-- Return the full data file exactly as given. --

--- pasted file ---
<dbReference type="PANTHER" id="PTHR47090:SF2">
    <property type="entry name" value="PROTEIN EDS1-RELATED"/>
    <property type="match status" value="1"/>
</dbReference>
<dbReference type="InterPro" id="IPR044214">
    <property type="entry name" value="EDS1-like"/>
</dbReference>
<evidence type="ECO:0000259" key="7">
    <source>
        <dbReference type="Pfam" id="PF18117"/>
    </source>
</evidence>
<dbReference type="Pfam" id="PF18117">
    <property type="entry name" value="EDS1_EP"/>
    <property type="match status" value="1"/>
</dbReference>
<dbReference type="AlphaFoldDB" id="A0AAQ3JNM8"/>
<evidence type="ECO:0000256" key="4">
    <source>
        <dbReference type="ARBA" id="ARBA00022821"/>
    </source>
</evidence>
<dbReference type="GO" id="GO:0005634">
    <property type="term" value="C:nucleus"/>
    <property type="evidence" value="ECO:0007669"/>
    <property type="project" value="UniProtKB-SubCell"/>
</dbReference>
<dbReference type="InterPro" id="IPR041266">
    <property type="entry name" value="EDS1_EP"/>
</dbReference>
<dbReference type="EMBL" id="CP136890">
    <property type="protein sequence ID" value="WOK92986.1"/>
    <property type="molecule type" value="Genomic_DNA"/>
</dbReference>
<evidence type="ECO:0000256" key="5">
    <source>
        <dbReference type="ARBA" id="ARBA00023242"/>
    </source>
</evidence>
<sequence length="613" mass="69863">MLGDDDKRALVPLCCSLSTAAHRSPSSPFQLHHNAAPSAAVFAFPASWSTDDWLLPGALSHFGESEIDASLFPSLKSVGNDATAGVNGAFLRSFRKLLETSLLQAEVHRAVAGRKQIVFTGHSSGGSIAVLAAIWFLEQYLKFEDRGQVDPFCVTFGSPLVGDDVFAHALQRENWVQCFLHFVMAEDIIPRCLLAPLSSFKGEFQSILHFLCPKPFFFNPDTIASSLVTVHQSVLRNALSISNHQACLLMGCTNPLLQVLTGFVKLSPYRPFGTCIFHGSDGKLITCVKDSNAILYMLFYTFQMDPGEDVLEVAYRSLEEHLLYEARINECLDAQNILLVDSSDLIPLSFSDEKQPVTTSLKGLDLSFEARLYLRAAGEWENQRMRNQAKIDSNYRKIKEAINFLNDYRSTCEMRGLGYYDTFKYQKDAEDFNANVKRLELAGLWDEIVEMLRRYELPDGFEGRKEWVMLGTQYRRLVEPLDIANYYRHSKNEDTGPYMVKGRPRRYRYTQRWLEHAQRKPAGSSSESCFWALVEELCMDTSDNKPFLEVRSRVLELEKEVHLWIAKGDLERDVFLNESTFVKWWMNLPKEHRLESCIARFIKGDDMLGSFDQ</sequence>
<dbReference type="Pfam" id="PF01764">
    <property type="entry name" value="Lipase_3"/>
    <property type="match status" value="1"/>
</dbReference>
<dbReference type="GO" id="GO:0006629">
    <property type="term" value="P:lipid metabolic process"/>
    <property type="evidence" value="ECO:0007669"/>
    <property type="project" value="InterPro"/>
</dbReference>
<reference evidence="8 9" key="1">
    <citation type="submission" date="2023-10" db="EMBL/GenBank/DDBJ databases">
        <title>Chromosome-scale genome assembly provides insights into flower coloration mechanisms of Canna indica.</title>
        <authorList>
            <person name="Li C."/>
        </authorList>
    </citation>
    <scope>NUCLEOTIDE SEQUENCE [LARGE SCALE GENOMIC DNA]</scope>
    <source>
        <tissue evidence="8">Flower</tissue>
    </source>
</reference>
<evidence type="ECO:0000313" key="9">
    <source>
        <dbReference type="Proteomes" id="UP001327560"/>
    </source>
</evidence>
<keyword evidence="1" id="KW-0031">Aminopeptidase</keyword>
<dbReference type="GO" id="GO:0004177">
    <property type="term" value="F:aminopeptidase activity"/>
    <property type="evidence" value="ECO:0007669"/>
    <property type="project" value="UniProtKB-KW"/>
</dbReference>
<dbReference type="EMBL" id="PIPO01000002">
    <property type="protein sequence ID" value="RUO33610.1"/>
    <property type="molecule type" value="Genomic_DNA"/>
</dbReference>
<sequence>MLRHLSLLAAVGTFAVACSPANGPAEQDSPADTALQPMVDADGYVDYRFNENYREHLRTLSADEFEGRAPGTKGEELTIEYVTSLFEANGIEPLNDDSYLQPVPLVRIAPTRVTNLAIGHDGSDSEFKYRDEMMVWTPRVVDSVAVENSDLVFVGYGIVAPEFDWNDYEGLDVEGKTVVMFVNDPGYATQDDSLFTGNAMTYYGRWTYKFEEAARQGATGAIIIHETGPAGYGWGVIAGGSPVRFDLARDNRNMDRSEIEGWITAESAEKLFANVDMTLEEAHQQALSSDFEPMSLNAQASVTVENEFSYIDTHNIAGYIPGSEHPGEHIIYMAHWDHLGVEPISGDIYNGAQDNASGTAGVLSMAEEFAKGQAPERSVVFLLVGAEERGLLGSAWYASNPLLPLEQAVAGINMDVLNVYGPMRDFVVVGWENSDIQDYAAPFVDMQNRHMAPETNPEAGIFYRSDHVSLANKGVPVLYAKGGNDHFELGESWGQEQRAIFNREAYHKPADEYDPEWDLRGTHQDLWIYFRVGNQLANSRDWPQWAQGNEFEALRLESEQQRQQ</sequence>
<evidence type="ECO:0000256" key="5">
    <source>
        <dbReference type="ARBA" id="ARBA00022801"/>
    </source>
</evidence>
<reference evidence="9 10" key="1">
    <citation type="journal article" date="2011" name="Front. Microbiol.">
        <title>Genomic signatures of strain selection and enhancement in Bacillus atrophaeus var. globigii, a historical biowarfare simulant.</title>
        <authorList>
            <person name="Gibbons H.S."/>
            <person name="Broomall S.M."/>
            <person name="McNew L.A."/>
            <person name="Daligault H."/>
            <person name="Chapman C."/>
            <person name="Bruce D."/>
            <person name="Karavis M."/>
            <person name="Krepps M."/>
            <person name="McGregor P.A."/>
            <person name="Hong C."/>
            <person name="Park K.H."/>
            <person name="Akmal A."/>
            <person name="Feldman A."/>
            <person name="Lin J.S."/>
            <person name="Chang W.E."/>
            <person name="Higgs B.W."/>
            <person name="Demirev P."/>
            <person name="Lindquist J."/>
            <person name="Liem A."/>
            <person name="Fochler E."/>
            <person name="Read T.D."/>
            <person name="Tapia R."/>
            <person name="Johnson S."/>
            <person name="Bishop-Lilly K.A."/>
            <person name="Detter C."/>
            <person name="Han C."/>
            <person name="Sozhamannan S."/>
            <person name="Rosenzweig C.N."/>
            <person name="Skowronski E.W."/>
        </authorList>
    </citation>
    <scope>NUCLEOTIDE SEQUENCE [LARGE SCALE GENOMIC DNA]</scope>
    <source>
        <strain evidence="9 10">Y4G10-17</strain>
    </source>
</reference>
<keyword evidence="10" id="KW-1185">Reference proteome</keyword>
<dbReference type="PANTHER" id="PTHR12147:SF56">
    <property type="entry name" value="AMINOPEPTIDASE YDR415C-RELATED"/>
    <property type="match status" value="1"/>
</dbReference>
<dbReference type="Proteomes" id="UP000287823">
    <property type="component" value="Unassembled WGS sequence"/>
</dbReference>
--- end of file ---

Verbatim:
<dbReference type="PANTHER" id="PTHR47090:SF2">
    <property type="entry name" value="PROTEIN EDS1-RELATED"/>
    <property type="match status" value="1"/>
</dbReference>
<dbReference type="InterPro" id="IPR044214">
    <property type="entry name" value="EDS1-like"/>
</dbReference>
<evidence type="ECO:0000259" key="7">
    <source>
        <dbReference type="Pfam" id="PF18117"/>
    </source>
</evidence>
<dbReference type="Pfam" id="PF18117">
    <property type="entry name" value="EDS1_EP"/>
    <property type="match status" value="1"/>
</dbReference>
<dbReference type="AlphaFoldDB" id="A0AAQ3JNM8"/>
<evidence type="ECO:0000256" key="4">
    <source>
        <dbReference type="ARBA" id="ARBA00022821"/>
    </source>
</evidence>
<dbReference type="GO" id="GO:0005634">
    <property type="term" value="C:nucleus"/>
    <property type="evidence" value="ECO:0007669"/>
    <property type="project" value="UniProtKB-SubCell"/>
</dbReference>
<dbReference type="InterPro" id="IPR041266">
    <property type="entry name" value="EDS1_EP"/>
</dbReference>
<dbReference type="EMBL" id="CP136890">
    <property type="protein sequence ID" value="WOK92986.1"/>
    <property type="molecule type" value="Genomic_DNA"/>
</dbReference>
<evidence type="ECO:0000256" key="5">
    <source>
        <dbReference type="ARBA" id="ARBA00023242"/>
    </source>
</evidence>
<sequence length="613" mass="69863">MLGDDDKRALVPLCCSLSTAAHRSPSSPFQLHHNAAPSAAVFAFPASWSTDDWLLPGALSHFGESEIDASLFPSLKSVGNDATAGVNGAFLRSFRKLLETSLLQAEVHRAVAGRKQIVFTGHSSGGSIAVLAAIWFLEQYLKFEDRGQVDPFCVTFGSPLVGDDVFAHALQRENWVQCFLHFVMAEDIIPRCLLAPLSSFKGEFQSILHFLCPKPFFFNPDTIASSLVTVHQSVLRNALSISNHQACLLMGCTNPLLQVLTGFVKLSPYRPFGTCIFHGSDGKLITCVKDSNAILYMLFYTFQMDPGEDVLEVAYRSLEEHLLYEARINECLDAQNILLVDSSDLIPLSFSDEKQPVTTSLKGLDLSFEARLYLRAAGEWENQRMRNQAKIDSNYRKIKEAINFLNDYRSTCEMRGLGYYDTFKYQKDAEDFNANVKRLELAGLWDEIVEMLRRYELPDGFEGRKEWVMLGTQYRRLVEPLDIANYYRHSKNEDTGPYMVKGRPRRYRYTQRWLEHAQRKPAGSSSESCFWALVEELCMDTSDNKPFLEVRSRVLELEKEVHLWIAKGDLERDVFLNESTFVKWWMNLPKEHRLESCIARFIKGDDMLGSFDQ</sequence>
<dbReference type="Pfam" id="PF01764">
    <property type="entry name" value="Lipase_3"/>
    <property type="match status" value="1"/>
</dbReference>
<dbReference type="GO" id="GO:0006629">
    <property type="term" value="P:lipid metabolic process"/>
    <property type="evidence" value="ECO:0007669"/>
    <property type="project" value="InterPro"/>
</dbReference>
<reference evidence="8 9" key="1">
    <citation type="submission" date="2023-10" db="EMBL/GenBank/DDBJ databases">
        <title>Chromosome-scale genome assembly provides insights into flower coloration mechanisms of Canna indica.</title>
        <authorList>
            <person name="Li C."/>
        </authorList>
    </citation>
    <scope>NUCLEOTIDE SEQUENCE [LARGE SCALE GENOMIC DNA]</scope>
    <source>
        <tissue evidence="8">Flower</tissue>
    </source>
</reference>
<evidence type="ECO:0000313" key="9">
    <source>
        <dbReference type="Proteomes" id="UP001327560"/>
    </source>
</evidence>
<keyword evidence="1" id="KW-0031">Aminopeptidase</keyword>
<dbReference type="GO" id="GO:0004177">
    <property type="term" value="F:aminopeptidase activity"/>
    <property type="evidence" value="ECO:0007669"/>
    <property type="project" value="UniProtKB-KW"/>
</dbReference>
<dbReference type="EMBL" id="PIPO01000002">
    <property type="protein sequence ID" value="RUO33610.1"/>
    <property type="molecule type" value="Genomic_DNA"/>
</dbReference>
<sequence>MLRHLSLLAAVGTFAVACSPANGPAEQDSPADTALQPMVDADGYVDYRFNENYREHLRTLSADEFEGRAPGTKGEELTIEYVTSLFEANGIEPLNDDSYLQPVPLVRIAPTRVTNLAIGHDGSDSEFKYRDEMMVWTPRVVDSVAVENSDLVFVGYGIVAPEFDWNDYEGLDVEGKTVVMFVNDPGYATQDDSLFTGNAMTYYGRWTYKFEEAARQGATGAIIIHETGPAGYGWGVIAGGSPVRFDLARDNRNMDRSEIEGWITAESAEKLFANVDMTLEEAHQQALSSDFEPMSLNAQASVTVENEFSYIDTHNIAGYIPGSEHPGEHIIYMAHWDHLGVEPISGDIYNGAQDNASGTAGVLSMAEEFAKGQAPERSVVFLLVGAEERGLLGSAWYASNPLLPLEQAVAGINMDVLNVYGPMRDFVVVGWENSDIQDYAAPFVDMQNRHMAPETNPEAGIFYRSDHVSLANKGVPVLYAKGGNDHFELGESWGQEQRAIFNREAYHKPADEYDPEWDLRGTHQDLWIYFRVGNQLANSRDWPQWAQGNEFEALRLESEQQRQQ</sequence>
<evidence type="ECO:0000256" key="5">
    <source>
        <dbReference type="ARBA" id="ARBA00022801"/>
    </source>
</evidence>
<reference evidence="9 10" key="1">
    <citation type="journal article" date="2011" name="Front. Microbiol.">
        <title>Genomic signatures of strain selection and enhancement in Bacillus atrophaeus var. globigii, a historical biowarfare simulant.</title>
        <authorList>
            <person name="Gibbons H.S."/>
            <person name="Broomall S.M."/>
            <person name="McNew L.A."/>
            <person name="Daligault H."/>
            <person name="Chapman C."/>
            <person name="Bruce D."/>
            <person name="Karavis M."/>
            <person name="Krepps M."/>
            <person name="McGregor P.A."/>
            <person name="Hong C."/>
            <person name="Park K.H."/>
            <person name="Akmal A."/>
            <person name="Feldman A."/>
            <person name="Lin J.S."/>
            <person name="Chang W.E."/>
            <person name="Higgs B.W."/>
            <person name="Demirev P."/>
            <person name="Lindquist J."/>
            <person name="Liem A."/>
            <person name="Fochler E."/>
            <person name="Read T.D."/>
            <person name="Tapia R."/>
            <person name="Johnson S."/>
            <person name="Bishop-Lilly K.A."/>
            <person name="Detter C."/>
            <person name="Han C."/>
            <person name="Sozhamannan S."/>
            <person name="Rosenzweig C.N."/>
            <person name="Skowronski E.W."/>
        </authorList>
    </citation>
    <scope>NUCLEOTIDE SEQUENCE [LARGE SCALE GENOMIC DNA]</scope>
    <source>
        <strain evidence="9 10">Y4G10-17</strain>
    </source>
</reference>
<keyword evidence="10" id="KW-1185">Reference proteome</keyword>
<dbReference type="PANTHER" id="PTHR12147:SF56">
    <property type="entry name" value="AMINOPEPTIDASE YDR415C-RELATED"/>
    <property type="match status" value="1"/>
</dbReference>
<dbReference type="Proteomes" id="UP000287823">
    <property type="component" value="Unassembled WGS sequence"/>
</dbReference>